2013 was an explosive year for The Soul Rebels. After riding high from a blowout CMJ Showcase at New York’s Highline Ballroom, packed shows at Austin City Limits, The Soul Rebels returned to their hometown of New Orleans to play as the house band for the nationally televised 2013 NFL Honors Awards Show hosted by Alec Baldwin on CBS Superbowl weekend. How do you follow up a show like that? As only the Soul Rebels can, with three sold out nights at New York’s Brooklyn Bowl and festival spots all the way from Australia to Indonesia . The Soul Rebels brought the party all over the world, three tours of Europe and a tour in Brazil, And the party’s just getting started.
The Soul Rebels started with an idea shared between founding members Derrick Moss and Lumar LeBlanc – to play the music they loved on the radio in the New Orleans Brass Band tradition that they grew up on. Together with a group of young, like-minded players from all over New Orleans, they formed the Soul Rebels and set out to make their mark on the music they love.
The band came to be when LeBlanc and Moss met as percussionists in New Orleans’ iconic Dejean’s Young Olympia Brass Band. The two were steeped in the fundamentals of New Orleans jazz, but inevitably, contemporary styles of music began to catch their attention. “We wanted to make our own sound without disrespecting the brass tradition,” LeBlanc recalls, “so we knew we had to break away.” They found a new direction when they spun off and formed their own band and set out to make the music they wanted to make.
Graduates of university music programs throughout the South, the group took the marching band format they had learned in school and incorporated influences from outside the city as well as R&B, funk and hip-hop – especially through half-sung, half rapped lyrics.
“Most of our originals have vocals,” says LeBlanc. “You wouldn’t have done that in a traditional brass band.”
Soon, the band’s contagious originals and updated takes on standards won them a loyal local audience but it wasn’t until an opening slot for the Neville Brothers that they got a name. Backstage before the show, it was youngest brother Cyril Neville who first called them “Soul Rebels,” and set the band in motion for all that was about to come their way.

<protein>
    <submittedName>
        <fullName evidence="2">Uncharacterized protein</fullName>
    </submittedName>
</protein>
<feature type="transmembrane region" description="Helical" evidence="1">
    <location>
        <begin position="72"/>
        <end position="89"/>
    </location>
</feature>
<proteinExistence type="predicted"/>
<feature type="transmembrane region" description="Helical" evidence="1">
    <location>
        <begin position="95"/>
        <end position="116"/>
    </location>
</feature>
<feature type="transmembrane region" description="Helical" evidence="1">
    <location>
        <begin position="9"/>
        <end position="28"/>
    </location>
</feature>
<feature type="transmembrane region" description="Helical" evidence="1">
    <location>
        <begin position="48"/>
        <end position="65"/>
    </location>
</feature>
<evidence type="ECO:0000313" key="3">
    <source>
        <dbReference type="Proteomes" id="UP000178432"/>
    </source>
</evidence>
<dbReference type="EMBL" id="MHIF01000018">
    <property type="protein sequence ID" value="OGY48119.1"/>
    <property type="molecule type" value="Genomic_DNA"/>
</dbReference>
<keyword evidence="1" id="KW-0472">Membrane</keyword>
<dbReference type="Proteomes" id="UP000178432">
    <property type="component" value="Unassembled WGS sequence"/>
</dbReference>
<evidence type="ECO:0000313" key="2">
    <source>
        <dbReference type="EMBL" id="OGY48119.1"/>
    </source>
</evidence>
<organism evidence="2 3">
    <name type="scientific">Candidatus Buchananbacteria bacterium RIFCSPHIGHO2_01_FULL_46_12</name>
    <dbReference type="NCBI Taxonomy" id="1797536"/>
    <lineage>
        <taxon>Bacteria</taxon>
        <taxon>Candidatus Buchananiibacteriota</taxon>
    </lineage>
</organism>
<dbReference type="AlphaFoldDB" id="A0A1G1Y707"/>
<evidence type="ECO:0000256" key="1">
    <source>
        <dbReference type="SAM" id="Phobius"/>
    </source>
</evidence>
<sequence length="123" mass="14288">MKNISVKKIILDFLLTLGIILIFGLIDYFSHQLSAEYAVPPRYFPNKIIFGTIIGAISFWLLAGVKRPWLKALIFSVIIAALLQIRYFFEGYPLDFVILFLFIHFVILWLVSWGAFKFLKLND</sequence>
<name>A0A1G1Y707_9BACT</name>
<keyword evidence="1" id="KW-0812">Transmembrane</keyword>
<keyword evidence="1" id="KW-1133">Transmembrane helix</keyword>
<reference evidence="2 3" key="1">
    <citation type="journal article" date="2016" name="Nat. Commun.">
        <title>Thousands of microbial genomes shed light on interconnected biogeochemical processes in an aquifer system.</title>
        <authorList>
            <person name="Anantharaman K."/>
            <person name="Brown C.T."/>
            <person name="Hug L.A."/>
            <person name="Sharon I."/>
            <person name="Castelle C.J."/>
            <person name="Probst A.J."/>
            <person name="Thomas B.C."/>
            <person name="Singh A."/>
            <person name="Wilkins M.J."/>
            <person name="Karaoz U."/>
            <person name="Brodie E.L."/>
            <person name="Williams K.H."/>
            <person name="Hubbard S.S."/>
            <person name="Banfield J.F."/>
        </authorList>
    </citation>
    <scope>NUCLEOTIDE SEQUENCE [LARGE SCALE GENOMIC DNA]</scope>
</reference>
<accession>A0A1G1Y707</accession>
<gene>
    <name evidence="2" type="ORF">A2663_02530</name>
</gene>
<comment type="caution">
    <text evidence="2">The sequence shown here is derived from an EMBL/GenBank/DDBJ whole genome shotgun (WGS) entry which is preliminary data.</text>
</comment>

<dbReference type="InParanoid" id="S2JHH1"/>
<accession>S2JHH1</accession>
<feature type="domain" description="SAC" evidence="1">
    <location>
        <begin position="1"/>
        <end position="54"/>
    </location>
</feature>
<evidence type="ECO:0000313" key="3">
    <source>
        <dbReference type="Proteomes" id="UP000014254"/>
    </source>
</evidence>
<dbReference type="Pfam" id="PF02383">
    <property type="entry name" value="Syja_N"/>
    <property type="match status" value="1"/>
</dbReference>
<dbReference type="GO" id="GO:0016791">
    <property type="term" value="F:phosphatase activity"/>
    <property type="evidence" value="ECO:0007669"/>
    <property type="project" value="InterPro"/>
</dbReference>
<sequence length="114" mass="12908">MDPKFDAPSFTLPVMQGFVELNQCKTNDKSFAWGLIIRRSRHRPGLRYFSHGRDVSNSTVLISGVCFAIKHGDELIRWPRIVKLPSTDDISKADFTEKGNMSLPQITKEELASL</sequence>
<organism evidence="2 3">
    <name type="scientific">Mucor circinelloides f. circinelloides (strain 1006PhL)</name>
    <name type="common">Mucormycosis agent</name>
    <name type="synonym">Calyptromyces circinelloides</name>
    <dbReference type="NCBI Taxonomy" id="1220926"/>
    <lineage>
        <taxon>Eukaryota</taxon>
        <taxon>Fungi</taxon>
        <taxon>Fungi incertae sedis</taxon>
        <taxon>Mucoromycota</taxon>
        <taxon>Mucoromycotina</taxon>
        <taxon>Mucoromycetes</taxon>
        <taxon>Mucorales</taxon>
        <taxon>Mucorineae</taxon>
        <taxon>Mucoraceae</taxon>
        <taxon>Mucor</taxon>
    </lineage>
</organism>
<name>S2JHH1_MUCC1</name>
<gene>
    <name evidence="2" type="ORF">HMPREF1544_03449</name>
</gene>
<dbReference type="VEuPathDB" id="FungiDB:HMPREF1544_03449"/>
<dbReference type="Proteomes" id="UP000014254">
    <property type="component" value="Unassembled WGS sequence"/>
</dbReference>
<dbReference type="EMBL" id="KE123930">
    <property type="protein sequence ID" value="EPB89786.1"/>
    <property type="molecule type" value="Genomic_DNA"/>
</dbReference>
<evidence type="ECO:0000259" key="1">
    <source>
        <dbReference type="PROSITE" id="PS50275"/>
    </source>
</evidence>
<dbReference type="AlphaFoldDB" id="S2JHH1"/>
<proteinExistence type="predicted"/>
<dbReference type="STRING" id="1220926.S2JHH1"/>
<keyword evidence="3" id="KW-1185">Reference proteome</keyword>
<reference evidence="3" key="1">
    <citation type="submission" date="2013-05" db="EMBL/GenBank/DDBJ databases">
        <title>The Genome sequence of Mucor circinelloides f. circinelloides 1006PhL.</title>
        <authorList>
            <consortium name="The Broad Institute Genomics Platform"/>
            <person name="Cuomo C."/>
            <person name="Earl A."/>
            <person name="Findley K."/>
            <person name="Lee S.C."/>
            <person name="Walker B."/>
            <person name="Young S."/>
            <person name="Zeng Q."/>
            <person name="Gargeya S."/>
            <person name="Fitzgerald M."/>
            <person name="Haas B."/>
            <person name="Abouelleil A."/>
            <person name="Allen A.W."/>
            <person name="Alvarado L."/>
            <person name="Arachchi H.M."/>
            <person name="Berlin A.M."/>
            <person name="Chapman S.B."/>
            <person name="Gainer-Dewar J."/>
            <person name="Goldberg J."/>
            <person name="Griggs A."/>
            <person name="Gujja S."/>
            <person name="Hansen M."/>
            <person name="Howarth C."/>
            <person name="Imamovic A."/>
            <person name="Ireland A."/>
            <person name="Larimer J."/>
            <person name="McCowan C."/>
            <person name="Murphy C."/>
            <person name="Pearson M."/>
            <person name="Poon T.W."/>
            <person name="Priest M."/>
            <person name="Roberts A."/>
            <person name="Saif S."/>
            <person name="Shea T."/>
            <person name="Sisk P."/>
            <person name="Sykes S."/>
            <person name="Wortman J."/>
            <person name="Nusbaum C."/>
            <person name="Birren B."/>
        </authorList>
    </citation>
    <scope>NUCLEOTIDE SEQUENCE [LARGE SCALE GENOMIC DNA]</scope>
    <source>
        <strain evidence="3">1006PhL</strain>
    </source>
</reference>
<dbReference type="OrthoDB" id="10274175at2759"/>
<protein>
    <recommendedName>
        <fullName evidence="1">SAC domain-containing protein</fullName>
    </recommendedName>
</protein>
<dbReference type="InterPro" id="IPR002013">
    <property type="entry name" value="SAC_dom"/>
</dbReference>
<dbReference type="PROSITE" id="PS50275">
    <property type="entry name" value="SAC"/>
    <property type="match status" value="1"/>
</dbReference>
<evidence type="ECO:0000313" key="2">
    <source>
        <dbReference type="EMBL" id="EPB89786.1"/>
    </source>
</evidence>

Since those days, the band has settled on an eight-piece lineup that can be heard on their international debut release Unlock Your Mind. The Soul Rebels have built a career around an eclectic live show that harnesses the power of horns and drums in the party like atmosphere of a dance club. Their weekly show at Uptown New Orleans spot Le Bon Temps Roulé has been known to erupt with the kind of contagious, shout-along musical mayhem that the Soul Rebels bring with them wherever they go!
On their travels, the Soul Rebels shared the stage with notable artists from many corners of the music world, including Metallica, Green Day, Maceo Parker, Galactic, Karl Denson, Slick Rick, Suzanne Vega and David A. Stewart of the Eurythmics, as well as billings with Kanye West, Snoop Dogg, Arcade Fire, Alabama Shakes, Estelle, Seal, Cee Lo Green, and Dr. John among others. The Soul Rebels have been a mainstay at festivals all over the world. From the Bonnaroo main stage and the New Orleans Jazz and Heritage Festival, to Electric Forest and the Antibes Jazz Festival, to recent festival appearances at the Perth International Jazz Festival in Australia and the Java Jazz Festival in Jakarta.
2013 saw the release of The Soul Rebels mixtape, Power = Power. Premiered by Noisey, the tape includes renditions of songs by Jay Z, Drake, and Kanye West. There’s also a take on “the song of the summer”, Daft Punk’s “Get Lucky”.
The Soul Rebels continue charting new territory today. Called “the missing link between Public Enemy and Louis Armstrong” by the Village Voice, the Soul Rebels combine top notch musicianship and songs with grooves that celebrate life in timehonored New Orleans style.